Pharmaceutical Innovation and Longevity

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Recently, I wrote a piece outlining the big-benefits from big-pharma, and this last week another working paper hit the NBER stands highlighting even more starkly the real effect drug vintage is having on human life-expectancy.  No, we aren’t talking about immortality, but wouldn’t you like to have another 4 months to live with your friends and family? That is exactly what Frank Lichtenberg of Columbia University found was the increase in life-expectancy that can be directly attributed to the increases in drug vintage experienced between 1996 and 2003.

Lichtenberg, using exceptional data from individual patient records, “investigate[s] whether patients using newer drugs in a given year remain alive longer than patients using older drugs, controlling for many important patient characteristics.”

He finds that “between 1996 and 2003, the mean vintage of prescription drugs increased by 6.6 years. This is estimated to have increased life expectancy of elderly Americans by 0.41-0.47 years. This suggests that not less than two-thirds of the 0.6-year increase in the life expectancy of elderly Americans during 1996-2003 was due to the increase in drug vintage. The 1996-2003 increase in drug vintage is also estimated to have increased annual drug expenditure per elderly American by $207, and annual total medical expenditure per elderly American by $218. This implies that the incremental cost-effectiveness ratio (cost per life-year gained) of pharmaceutical innovation was about $12,900.”

This again debunks the myth that pharmaceutical companies aren’t providing real value to the economy.  As I’ve said before, many claim that “Big-Pharma” is simply in it for the money, and that they’ll push new drugs simply to boost profits, even if the drugs aren’t appropriate for the consumer.  Others argue that we should eliminate intellectual property protections to get lower price drugs, since there isn’t really that much innovation that has a real impact happening anyway.  The data reveals that this simply is not the case.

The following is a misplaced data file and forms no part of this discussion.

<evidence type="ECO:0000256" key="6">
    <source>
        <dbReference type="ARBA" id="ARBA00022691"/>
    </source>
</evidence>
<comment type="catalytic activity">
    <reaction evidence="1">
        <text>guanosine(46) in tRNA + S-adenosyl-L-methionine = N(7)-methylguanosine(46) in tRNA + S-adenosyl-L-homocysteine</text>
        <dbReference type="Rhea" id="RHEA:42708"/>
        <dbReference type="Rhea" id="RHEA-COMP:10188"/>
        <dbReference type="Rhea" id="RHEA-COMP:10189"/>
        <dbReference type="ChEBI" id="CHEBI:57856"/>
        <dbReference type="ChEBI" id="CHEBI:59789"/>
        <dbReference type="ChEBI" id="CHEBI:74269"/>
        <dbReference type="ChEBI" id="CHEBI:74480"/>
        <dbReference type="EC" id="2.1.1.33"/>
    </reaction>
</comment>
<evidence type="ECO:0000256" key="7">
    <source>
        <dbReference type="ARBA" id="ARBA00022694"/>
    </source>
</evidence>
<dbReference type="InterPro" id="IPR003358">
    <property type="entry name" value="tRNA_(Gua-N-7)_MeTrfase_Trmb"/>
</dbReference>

Let’s give credit where credit is due.  Pharmaceutical innovation is critical for not only our longevity, but in solving many of the systemic problems our society faces today including heart disease and mental illness.  Lichtenberg and others are showing us that they are doing just that; making headway in solving those problems.

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About the author

Justin Hicks joined ITIF in June of 2012 as Senior Economic Policy Analyst. Prior to joining the ITIF as Senior Economic Policy Analyst, Justin Hicks finished his Ph.D. in Economics at the University of California, Merced. His research focused on potential spillovers of cooperative R&D in the international setting as well as the impact of funding on R&D productivity in universities. In his current research, he looks to identify the effect of trade policy on the flow of ideas and home-country R&D productivity. His primary expertise lies in using applied microeconometrics to identify causal relationships using large data-sets. Prior to receiving his Ph.D., Justin achieved a M.A. in economics and a B.A. in Business economics from the University of California, Riverside.